The U.S. Supreme Court on Tuesday gave its stamp of approval to a government review process prized by high technology companies as an easy and cheap way to combat “patent trolls” and others that bring patent infringement lawsuits.
The justices ruled 7-2 that a type of in-house patent review at the U.S. Patent and Trademark Office does not violate a defendant’s right under the U.S. Constitution to have a case adjudicated by a federal court and jury. The court ruled against Oil States International, a Houston-based oilfield services company that had challenged the legality of the process, called inter partes review (IPR).
Justices John Roberts and Neil Gorsuch dissented from the decision authored by fellow conservative Justice Clarence Thomas to uphold the reviews.
While the ruling gave Silicon Valley reason to celebrate, it was sure to displease name-brand drugmakers, which had called the IPR process a threat to innovation. Firms dubbed “patent trolls” have a Business model based on suing other companies over patents rather than actually making products.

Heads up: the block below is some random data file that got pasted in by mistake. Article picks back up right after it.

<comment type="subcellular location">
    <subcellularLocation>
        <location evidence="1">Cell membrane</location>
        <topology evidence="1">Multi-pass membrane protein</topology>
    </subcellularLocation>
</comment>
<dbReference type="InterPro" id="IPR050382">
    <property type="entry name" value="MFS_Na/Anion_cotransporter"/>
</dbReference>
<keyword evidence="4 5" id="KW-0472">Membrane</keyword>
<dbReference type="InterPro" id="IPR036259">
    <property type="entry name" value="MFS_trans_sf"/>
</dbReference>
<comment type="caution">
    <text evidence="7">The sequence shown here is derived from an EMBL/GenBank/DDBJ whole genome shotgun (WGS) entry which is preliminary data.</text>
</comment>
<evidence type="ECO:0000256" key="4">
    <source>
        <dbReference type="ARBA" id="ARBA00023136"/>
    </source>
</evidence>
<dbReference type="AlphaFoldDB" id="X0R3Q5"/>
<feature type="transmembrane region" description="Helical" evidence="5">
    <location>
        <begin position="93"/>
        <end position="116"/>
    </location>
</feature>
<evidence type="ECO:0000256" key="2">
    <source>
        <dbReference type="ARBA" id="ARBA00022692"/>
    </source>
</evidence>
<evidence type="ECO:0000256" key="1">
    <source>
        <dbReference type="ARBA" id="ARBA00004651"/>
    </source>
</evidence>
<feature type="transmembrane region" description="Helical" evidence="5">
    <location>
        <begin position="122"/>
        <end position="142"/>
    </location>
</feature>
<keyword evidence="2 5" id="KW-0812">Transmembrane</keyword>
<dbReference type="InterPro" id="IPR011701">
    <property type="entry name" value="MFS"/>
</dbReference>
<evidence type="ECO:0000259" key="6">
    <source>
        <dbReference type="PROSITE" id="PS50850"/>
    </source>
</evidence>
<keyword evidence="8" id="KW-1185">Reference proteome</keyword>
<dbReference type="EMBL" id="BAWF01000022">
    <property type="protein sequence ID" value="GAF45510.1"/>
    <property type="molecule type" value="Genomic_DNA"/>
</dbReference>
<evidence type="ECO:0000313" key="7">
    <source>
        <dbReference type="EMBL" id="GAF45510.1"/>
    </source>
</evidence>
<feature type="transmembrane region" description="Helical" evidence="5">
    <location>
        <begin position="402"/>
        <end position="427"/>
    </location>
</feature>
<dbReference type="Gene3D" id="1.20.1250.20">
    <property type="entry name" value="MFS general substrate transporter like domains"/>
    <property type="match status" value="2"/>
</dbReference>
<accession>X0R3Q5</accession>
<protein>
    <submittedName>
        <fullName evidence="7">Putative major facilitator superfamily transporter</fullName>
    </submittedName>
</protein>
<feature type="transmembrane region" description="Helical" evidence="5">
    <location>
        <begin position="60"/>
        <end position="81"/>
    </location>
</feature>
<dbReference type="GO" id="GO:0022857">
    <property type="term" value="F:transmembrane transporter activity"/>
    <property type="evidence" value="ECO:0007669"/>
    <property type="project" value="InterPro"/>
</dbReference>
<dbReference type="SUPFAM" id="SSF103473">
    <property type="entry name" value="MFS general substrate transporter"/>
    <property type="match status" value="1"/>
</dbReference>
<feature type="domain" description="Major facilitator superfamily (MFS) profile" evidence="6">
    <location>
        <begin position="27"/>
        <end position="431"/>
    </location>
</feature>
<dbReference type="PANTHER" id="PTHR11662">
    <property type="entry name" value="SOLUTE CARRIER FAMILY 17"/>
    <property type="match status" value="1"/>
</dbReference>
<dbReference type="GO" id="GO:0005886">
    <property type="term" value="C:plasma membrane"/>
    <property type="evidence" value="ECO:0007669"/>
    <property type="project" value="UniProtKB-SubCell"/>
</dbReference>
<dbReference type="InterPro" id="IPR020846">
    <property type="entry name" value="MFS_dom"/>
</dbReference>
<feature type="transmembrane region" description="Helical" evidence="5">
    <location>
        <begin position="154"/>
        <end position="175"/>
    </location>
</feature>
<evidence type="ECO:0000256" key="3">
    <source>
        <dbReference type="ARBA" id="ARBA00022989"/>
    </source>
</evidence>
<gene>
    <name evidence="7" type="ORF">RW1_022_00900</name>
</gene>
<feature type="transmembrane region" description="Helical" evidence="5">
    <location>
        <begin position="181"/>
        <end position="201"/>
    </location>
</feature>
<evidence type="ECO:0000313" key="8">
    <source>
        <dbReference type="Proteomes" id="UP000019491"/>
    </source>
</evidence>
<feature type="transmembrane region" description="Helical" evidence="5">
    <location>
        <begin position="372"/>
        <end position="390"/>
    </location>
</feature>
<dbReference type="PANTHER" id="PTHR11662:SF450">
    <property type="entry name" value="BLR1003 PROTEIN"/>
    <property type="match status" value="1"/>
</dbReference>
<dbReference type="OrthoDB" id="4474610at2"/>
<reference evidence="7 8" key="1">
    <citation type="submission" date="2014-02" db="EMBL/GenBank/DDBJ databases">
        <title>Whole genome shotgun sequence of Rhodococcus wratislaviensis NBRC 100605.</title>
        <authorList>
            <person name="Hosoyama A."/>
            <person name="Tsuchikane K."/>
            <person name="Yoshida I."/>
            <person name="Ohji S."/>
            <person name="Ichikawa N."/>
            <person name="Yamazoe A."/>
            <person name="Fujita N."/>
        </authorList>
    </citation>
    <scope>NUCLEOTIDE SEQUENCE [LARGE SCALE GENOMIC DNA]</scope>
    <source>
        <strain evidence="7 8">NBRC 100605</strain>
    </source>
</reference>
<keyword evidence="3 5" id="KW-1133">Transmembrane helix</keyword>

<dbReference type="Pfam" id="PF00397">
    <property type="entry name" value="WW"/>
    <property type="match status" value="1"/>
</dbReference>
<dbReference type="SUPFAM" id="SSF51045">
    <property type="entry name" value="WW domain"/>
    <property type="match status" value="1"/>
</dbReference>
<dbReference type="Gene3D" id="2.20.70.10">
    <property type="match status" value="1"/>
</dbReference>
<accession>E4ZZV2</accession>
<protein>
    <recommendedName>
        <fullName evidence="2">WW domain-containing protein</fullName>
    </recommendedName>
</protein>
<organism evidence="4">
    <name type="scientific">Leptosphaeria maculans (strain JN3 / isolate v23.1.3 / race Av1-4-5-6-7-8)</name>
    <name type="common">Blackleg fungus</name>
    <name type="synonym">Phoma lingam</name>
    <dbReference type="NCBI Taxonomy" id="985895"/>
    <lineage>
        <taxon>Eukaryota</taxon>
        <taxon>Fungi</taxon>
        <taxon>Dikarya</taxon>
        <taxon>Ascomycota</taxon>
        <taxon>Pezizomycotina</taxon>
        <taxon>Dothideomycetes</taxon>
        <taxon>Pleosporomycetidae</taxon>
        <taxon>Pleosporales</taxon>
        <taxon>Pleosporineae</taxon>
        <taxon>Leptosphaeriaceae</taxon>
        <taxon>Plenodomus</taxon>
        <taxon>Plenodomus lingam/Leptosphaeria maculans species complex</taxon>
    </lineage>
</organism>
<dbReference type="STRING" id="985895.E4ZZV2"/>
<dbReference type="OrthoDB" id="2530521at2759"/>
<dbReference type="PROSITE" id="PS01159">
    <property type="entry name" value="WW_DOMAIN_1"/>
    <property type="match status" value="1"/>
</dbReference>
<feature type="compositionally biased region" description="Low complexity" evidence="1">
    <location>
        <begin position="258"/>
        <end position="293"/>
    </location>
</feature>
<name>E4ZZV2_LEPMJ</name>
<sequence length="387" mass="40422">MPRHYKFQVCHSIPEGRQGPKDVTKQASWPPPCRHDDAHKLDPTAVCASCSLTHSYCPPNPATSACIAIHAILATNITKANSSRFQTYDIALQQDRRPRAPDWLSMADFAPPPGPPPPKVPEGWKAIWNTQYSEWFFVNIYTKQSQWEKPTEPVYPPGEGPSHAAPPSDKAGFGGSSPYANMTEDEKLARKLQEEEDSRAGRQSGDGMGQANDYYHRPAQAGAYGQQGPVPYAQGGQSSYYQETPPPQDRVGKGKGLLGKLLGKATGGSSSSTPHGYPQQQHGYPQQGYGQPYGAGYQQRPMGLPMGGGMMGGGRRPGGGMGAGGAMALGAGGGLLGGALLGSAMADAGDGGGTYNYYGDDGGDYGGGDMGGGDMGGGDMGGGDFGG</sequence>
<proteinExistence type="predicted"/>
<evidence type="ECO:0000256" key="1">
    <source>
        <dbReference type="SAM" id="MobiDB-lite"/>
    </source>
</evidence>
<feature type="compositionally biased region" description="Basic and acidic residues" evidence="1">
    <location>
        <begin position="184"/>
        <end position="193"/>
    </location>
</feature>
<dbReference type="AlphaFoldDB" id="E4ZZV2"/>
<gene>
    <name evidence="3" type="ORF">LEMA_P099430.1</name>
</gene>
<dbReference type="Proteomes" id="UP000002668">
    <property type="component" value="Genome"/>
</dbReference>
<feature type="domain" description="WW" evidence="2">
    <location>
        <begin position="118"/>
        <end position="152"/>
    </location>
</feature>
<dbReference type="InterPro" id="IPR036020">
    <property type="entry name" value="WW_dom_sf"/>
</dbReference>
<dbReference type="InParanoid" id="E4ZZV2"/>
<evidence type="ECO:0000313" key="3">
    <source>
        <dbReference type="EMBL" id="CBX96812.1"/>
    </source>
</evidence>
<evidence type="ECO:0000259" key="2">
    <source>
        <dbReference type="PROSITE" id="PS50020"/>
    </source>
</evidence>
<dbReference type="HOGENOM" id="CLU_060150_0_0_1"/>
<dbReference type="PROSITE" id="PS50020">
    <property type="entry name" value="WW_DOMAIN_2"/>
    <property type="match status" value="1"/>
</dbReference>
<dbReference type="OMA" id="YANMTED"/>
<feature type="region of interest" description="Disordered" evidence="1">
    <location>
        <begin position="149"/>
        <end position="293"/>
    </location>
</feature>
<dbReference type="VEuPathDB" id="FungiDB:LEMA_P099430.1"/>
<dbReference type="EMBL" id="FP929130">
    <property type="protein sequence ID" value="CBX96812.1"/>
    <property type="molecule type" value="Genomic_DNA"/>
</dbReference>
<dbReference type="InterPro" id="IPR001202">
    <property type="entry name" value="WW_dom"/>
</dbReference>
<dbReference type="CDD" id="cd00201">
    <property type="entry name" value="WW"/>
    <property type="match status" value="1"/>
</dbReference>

The U.S. Congress created the reviews as part of a 2011 law to deal with the perceived high number of flimsy patents that had been issued by the patent office in prior years. Since then, the patent office’s Patent Trial and Appeal Board has canceled all or part of a patent in about 80 percent of its final decisions. In 2015, it canceled an Oil States patent on protecting wellhead equipment after an IPR proceeding.
These reviews have been especially popular with companies like Apple and Samsung Electronics that are frequent targets of patent infringement suits. On the other hand, pharmaceutical companies like AbbVie, Allergan and Celgene called for the IPR system to be scrapped.
In challenging the review process, Oil States argued that patents are private property that may be the revoked only by a federal court. The standard for canceling a patent is higher in federal courts than in the review proceedings.
Thomas, writing for the court, called the IPR process an extension of the Patent and Trademark Office’s decision to grant a patent.
“Inter partes review is simply a reconsideration of that grant, and Congress has permissibly reserved the PTO’s authority to conduct that reconsideration,” Thomas wrote.
Though it upheld the IPR process, the Supreme Court issued a ruling in a separate case on Tuesday that faulted one aspect of how the reviews are carried out. The justices said that when several parts of a patent are challenged, the patent office does not have the discretion to review only some of them. That ruling split the court along ideological lines, with its five conservatives in the majority and four liberals dissenting.
Source : CNBC